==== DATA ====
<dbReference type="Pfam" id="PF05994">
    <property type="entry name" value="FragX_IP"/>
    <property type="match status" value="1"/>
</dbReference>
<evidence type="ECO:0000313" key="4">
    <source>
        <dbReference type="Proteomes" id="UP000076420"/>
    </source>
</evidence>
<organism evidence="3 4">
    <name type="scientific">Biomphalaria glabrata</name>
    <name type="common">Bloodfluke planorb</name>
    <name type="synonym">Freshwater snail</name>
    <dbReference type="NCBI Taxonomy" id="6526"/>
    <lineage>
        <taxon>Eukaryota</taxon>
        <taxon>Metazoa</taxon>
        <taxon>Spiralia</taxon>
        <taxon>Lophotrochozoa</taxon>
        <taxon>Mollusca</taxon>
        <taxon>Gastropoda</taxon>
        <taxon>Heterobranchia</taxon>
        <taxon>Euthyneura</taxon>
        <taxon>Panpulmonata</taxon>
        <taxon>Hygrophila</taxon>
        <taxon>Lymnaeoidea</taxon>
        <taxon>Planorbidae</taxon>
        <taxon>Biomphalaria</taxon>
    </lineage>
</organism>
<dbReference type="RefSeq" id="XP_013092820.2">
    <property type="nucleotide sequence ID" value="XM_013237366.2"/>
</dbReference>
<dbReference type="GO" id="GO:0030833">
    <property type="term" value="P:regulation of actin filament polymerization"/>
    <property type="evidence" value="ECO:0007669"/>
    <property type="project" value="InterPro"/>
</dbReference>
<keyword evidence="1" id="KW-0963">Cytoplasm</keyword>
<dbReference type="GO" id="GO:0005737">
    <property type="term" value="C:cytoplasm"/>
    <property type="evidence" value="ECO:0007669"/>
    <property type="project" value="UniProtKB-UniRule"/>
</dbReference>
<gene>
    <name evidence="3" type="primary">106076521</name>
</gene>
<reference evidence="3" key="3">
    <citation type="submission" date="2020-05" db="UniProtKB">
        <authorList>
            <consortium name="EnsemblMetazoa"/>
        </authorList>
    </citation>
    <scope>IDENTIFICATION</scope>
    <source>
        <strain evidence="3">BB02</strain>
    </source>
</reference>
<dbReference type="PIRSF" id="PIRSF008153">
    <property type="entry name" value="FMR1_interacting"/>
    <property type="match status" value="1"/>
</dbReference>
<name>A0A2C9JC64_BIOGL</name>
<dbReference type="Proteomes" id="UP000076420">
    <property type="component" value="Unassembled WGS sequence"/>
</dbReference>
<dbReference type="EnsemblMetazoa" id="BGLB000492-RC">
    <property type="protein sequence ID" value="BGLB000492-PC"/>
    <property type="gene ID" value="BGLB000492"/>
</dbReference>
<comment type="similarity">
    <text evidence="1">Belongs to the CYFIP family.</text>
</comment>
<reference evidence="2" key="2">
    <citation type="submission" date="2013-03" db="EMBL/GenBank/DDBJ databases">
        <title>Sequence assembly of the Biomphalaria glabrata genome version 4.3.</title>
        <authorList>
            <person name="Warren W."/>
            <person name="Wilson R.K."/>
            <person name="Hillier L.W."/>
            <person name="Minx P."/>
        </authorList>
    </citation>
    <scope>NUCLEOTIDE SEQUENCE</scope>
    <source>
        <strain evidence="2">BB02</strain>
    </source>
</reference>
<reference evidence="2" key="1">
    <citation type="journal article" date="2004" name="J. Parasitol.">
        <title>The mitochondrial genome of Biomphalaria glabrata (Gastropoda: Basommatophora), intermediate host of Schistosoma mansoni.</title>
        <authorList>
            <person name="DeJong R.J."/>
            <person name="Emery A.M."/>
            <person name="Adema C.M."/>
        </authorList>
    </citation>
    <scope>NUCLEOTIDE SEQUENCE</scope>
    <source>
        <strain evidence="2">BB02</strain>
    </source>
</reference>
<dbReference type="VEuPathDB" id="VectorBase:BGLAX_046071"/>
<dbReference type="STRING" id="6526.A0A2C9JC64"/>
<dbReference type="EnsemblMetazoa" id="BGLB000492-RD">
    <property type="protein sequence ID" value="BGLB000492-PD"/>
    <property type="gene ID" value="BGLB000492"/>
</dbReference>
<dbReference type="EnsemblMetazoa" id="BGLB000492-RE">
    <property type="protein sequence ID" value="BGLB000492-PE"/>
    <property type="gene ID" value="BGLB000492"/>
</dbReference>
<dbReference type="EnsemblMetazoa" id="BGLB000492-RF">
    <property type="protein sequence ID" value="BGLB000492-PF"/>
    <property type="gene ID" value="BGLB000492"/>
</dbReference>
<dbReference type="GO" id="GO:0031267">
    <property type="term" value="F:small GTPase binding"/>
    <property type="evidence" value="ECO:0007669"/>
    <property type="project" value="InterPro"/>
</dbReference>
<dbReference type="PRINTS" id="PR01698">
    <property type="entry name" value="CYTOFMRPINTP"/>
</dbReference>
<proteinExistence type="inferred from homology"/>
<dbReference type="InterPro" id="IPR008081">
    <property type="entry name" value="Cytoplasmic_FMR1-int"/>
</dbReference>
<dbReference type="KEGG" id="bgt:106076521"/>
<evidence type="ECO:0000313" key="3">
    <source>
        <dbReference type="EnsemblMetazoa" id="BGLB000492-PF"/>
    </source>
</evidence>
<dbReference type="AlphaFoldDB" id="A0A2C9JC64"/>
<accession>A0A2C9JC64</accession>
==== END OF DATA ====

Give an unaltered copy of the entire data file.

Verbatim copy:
<dbReference type="Pfam" id="PF05994">
    <property type="entry name" value="FragX_IP"/>
    <property type="match status" value="1"/>
</dbReference>
<evidence type="ECO:0000313" key="4">
    <source>
        <dbReference type="Proteomes" id="UP000076420"/>
    </source>
</evidence>
<organism evidence="3 4">
    <name type="scientific">Biomphalaria glabrata</name>
    <name type="common">Bloodfluke planorb</name>
    <name type="synonym">Freshwater snail</name>
    <dbReference type="NCBI Taxonomy" id="6526"/>
    <lineage>
        <taxon>Eukaryota</taxon>
        <taxon>Metazoa</taxon>
        <taxon>Spiralia</taxon>
        <taxon>Lophotrochozoa</taxon>
        <taxon>Mollusca</taxon>
        <taxon>Gastropoda</taxon>
        <taxon>Heterobranchia</taxon>
        <taxon>Euthyneura</taxon>
        <taxon>Panpulmonata</taxon>
        <taxon>Hygrophila</taxon>
        <taxon>Lymnaeoidea</taxon>
        <taxon>Planorbidae</taxon>
        <taxon>Biomphalaria</taxon>
    </lineage>
</organism>
<dbReference type="RefSeq" id="XP_013092820.2">
    <property type="nucleotide sequence ID" value="XM_013237366.2"/>
</dbReference>
<dbReference type="GO" id="GO:0030833">
    <property type="term" value="P:regulation of actin filament polymerization"/>
    <property type="evidence" value="ECO:0007669"/>
    <property type="project" value="InterPro"/>
</dbReference>
<keyword evidence="1" id="KW-0963">Cytoplasm</keyword>
<dbReference type="GO" id="GO:0005737">
    <property type="term" value="C:cytoplasm"/>
    <property type="evidence" value="ECO:0007669"/>
    <property type="project" value="UniProtKB-UniRule"/>
</dbReference>
<gene>
    <name evidence="3" type="primary">106076521</name>
</gene>
<reference evidence="3" key="3">
    <citation type="submission" date="2020-05" db="UniProtKB">
        <authorList>
            <consortium name="EnsemblMetazoa"/>
        </authorList>
    </citation>
    <scope>IDENTIFICATION</scope>
    <source>
        <strain evidence="3">BB02</strain>
    </source>
</reference>
<dbReference type="PIRSF" id="PIRSF008153">
    <property type="entry name" value="FMR1_interacting"/>
    <property type="match status" value="1"/>
</dbReference>
<name>A0A2C9JC64_BIOGL</name>
<dbReference type="Proteomes" id="UP000076420">
    <property type="component" value="Unassembled WGS sequence"/>
</dbReference>
<dbReference type="EnsemblMetazoa" id="BGLB000492-RC">
    <property type="protein sequence ID" value="BGLB000492-PC"/>
    <property type="gene ID" value="BGLB000492"/>
</dbReference>
<comment type="similarity">
    <text evidence="1">Belongs to the CYFIP family.</text>
</comment>
<reference evidence="2" key="2">
    <citation type="submission" date="2013-03" db="EMBL/GenBank/DDBJ databases">
        <title>Sequence assembly of the Biomphalaria glabrata genome version 4.3.</title>
        <authorList>
            <person name="Warren W."/>
            <person name="Wilson R.K."/>
            <person name="Hillier L.W."/>
            <person name="Minx P."/>
        </authorList>
    </citation>
    <scope>NUCLEOTIDE SEQUENCE</scope>
    <source>
        <strain evidence="2">BB02</strain>
    </source>
</reference>
<reference evidence="2" key="1">
    <citation type="journal article" date="2004" name="J. Parasitol.">
        <title>The mitochondrial genome of Biomphalaria glabrata (Gastropoda: Basommatophora), intermediate host of Schistosoma mansoni.</title>
        <authorList>
            <person name="DeJong R.J."/>
            <person name="Emery A.M."/>
            <person name="Adema C.M."/>
        </authorList>
    </citation>
    <scope>NUCLEOTIDE SEQUENCE</scope>
    <source>
        <strain evidence="2">BB02</strain>
    </source>
</reference>
<dbReference type="VEuPathDB" id="VectorBase:BGLAX_046071"/>
<dbReference type="STRING" id="6526.A0A2C9JC64"/>
<dbReference type="EnsemblMetazoa" id="BGLB000492-RD">
    <property type="protein sequence ID" value="BGLB000492-PD"/>
    <property type="gene ID" value="BGLB000492"/>
</dbReference>
<dbReference type="EnsemblMetazoa" id="BGLB000492-RE">
    <property type="protein sequence ID" value="BGLB000492-PE"/>
    <property type="gene ID" value="BGLB000492"/>
</dbReference>
<dbReference type="EnsemblMetazoa" id="BGLB000492-RF">
    <property type="protein sequence ID" value="BGLB000492-PF"/>
    <property type="gene ID" value="BGLB000492"/>
</dbReference>
<dbReference type="GO" id="GO:0031267">
    <property type="term" value="F:small GTPase binding"/>
    <property type="evidence" value="ECO:0007669"/>
    <property type="project" value="InterPro"/>
</dbReference>
<dbReference type="PRINTS" id="PR01698">
    <property type="entry name" value="CYTOFMRPINTP"/>
</dbReference>
<proteinExistence type="inferred from homology"/>
<dbReference type="InterPro" id="IPR008081">
    <property type="entry name" value="Cytoplasmic_FMR1-int"/>
</dbReference>
<dbReference type="KEGG" id="bgt:106076521"/>
<evidence type="ECO:0000313" key="3">
    <source>
        <dbReference type="EnsemblMetazoa" id="BGLB000492-PF"/>
    </source>
</evidence>
<dbReference type="AlphaFoldDB" id="A0A2C9JC64"/>
<accession>A0A2C9JC64</accession>